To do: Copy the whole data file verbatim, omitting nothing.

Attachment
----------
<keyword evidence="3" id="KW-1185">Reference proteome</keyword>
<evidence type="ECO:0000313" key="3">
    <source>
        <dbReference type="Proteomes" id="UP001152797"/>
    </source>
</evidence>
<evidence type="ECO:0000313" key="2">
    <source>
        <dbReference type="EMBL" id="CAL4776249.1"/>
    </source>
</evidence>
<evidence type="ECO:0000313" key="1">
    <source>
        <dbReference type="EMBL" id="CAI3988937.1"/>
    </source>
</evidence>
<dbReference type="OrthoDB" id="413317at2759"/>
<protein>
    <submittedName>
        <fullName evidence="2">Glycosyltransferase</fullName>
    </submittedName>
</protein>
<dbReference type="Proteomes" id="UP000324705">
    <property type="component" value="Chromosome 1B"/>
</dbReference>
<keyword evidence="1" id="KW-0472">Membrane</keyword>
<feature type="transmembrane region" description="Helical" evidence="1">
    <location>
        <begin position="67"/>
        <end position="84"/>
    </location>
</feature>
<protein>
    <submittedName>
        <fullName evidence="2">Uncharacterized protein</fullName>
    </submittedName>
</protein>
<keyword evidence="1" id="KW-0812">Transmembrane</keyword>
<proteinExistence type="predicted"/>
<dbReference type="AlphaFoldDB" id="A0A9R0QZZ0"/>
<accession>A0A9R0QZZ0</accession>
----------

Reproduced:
<keyword evidence="3" id="KW-1185">Reference proteome</keyword>
<evidence type="ECO:0000313" key="3">
    <source>
        <dbReference type="Proteomes" id="UP001152797"/>
    </source>
</evidence>
<evidence type="ECO:0000313" key="2">
    <source>
        <dbReference type="EMBL" id="CAL4776249.1"/>
    </source>
</evidence>
<evidence type="ECO:0000313" key="1">
    <source>
        <dbReference type="EMBL" id="CAI3988937.1"/>
    </source>
</evidence>
<dbReference type="OrthoDB" id="413317at2759"/>
<protein>
    <submittedName>
        <fullName evidence="2">Glycosyltransferase</fullName>
    </submittedName>
</protein>
<dbReference type="Proteomes" id="UP000324705">
    <property type="component" value="Chromosome 1B"/>
</dbReference>
<keyword evidence="1" id="KW-0472">Membrane</keyword>
<feature type="transmembrane region" description="Helical" evidence="1">
    <location>
        <begin position="67"/>
        <end position="84"/>
    </location>
</feature>
<protein>
    <submittedName>
        <fullName evidence="2">Uncharacterized protein</fullName>
    </submittedName>
</protein>
<keyword evidence="1" id="KW-0812">Transmembrane</keyword>
<proteinExistence type="predicted"/>
<dbReference type="AlphaFoldDB" id="A0A9R0QZZ0"/>
<accession>A0A9R0QZZ0</accession>